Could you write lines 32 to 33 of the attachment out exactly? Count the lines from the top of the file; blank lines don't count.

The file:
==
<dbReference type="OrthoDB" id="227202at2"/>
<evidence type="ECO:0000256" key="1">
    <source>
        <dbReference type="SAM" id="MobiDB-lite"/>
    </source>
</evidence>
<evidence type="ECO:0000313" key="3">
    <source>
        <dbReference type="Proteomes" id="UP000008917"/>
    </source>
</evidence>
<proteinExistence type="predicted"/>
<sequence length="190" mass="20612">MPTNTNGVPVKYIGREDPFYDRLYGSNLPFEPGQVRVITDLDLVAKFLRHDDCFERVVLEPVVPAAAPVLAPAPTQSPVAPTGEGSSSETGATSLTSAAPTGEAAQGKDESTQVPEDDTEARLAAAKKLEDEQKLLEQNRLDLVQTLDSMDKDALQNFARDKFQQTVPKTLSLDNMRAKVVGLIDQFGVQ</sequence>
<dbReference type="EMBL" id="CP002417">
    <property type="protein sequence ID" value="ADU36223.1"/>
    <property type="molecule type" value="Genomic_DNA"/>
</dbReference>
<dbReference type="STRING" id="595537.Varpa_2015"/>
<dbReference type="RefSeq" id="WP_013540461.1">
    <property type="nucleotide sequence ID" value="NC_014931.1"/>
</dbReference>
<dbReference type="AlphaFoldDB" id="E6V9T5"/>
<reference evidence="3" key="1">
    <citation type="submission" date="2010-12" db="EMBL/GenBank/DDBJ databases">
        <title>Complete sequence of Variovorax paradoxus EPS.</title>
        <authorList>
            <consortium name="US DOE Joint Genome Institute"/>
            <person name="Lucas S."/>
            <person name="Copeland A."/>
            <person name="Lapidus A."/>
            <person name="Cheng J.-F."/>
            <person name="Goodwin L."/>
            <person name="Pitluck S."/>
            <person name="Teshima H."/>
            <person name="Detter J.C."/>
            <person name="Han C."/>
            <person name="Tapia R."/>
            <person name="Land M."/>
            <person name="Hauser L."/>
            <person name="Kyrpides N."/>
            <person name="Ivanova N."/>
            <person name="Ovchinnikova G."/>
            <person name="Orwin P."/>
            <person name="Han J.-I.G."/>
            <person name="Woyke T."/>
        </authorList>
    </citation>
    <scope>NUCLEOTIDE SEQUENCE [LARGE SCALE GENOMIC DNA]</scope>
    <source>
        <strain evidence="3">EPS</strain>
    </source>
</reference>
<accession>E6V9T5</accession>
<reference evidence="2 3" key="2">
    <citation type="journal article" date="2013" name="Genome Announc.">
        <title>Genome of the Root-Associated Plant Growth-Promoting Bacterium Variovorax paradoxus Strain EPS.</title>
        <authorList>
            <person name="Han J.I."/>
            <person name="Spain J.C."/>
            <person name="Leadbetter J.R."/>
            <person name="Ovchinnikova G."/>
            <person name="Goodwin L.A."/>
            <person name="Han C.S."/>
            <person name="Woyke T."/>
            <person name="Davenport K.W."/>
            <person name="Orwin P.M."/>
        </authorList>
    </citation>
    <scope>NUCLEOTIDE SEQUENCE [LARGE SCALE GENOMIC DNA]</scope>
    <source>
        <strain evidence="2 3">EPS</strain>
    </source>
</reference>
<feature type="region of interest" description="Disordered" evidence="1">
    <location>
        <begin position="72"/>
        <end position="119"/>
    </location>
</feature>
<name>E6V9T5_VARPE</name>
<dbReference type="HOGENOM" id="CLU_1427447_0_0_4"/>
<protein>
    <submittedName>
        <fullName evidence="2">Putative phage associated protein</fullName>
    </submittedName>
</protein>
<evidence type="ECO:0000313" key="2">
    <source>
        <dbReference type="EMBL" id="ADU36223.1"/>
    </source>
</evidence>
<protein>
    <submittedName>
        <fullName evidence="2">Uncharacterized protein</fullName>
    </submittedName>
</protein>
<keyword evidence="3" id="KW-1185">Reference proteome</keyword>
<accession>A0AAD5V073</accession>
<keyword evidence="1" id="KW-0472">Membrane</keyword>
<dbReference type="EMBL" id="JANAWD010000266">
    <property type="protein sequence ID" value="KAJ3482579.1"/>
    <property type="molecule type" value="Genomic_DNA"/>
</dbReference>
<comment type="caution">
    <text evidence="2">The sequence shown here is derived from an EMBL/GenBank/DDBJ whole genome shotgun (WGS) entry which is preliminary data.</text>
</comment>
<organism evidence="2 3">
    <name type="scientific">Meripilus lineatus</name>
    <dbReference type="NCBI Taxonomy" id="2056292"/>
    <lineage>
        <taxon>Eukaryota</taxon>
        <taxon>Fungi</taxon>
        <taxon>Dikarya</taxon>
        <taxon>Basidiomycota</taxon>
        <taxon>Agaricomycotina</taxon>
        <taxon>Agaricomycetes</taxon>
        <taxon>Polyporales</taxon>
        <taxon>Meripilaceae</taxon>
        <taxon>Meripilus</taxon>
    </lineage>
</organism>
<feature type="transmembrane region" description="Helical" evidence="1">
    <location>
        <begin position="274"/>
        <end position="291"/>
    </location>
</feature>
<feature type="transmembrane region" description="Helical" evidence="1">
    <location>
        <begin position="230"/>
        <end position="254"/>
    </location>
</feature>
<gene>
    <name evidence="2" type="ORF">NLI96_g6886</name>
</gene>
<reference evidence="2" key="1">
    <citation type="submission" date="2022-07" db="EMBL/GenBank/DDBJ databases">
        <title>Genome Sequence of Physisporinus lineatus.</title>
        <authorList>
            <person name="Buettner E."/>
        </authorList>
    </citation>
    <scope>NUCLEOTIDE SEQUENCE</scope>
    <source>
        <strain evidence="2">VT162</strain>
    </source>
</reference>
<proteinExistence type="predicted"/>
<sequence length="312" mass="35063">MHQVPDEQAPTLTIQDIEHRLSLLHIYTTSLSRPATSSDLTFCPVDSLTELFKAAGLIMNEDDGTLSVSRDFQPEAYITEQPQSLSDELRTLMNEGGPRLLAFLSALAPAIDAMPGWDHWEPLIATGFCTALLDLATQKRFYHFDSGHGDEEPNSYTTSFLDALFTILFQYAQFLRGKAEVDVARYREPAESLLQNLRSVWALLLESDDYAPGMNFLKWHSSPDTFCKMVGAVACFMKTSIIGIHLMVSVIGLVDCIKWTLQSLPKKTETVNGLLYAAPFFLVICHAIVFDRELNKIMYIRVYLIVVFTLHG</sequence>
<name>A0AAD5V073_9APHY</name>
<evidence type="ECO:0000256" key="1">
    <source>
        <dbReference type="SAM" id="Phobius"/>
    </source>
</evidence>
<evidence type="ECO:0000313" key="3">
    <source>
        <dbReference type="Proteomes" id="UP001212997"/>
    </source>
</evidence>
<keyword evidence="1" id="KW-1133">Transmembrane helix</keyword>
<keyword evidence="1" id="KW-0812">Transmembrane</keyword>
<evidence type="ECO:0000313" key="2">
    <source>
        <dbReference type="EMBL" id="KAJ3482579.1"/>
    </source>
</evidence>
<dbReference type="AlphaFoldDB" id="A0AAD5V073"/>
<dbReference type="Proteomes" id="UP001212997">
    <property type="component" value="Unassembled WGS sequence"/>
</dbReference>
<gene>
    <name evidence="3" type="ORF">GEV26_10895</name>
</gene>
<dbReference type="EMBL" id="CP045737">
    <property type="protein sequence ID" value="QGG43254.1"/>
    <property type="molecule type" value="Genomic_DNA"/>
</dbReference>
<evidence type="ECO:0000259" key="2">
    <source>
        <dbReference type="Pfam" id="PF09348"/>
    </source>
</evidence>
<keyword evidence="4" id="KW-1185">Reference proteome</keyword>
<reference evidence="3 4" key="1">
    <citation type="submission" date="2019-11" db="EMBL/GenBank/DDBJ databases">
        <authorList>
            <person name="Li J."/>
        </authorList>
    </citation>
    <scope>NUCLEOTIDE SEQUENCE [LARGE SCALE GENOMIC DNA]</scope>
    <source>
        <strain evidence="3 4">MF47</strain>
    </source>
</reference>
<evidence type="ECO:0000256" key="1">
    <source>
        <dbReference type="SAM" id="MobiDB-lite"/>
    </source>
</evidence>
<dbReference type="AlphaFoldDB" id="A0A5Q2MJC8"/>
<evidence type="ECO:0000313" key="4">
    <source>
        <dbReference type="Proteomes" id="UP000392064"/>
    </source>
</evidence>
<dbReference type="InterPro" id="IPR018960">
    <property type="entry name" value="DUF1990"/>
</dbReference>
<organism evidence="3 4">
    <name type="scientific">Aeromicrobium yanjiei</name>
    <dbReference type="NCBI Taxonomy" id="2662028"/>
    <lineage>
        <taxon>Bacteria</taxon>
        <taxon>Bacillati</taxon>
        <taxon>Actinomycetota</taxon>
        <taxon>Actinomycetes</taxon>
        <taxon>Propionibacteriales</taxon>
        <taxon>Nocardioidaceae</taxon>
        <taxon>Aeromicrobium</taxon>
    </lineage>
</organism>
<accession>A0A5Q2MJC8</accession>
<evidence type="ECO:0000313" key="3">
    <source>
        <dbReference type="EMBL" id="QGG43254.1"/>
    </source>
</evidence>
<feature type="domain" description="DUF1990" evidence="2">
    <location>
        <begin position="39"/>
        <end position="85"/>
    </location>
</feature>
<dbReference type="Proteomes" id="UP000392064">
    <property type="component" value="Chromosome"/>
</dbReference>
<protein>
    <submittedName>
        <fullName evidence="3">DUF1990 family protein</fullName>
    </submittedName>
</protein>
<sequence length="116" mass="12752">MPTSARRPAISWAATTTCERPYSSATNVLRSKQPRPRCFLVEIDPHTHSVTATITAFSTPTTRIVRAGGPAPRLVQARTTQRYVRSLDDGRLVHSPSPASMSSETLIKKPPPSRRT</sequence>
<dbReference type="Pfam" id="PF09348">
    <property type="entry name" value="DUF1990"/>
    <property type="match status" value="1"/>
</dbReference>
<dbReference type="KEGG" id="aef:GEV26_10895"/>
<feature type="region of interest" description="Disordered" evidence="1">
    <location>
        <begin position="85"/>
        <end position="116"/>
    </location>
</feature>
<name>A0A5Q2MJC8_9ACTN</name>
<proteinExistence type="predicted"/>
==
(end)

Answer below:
            <person name="Goodwin L."/>
            <person name="Pitluck S."/>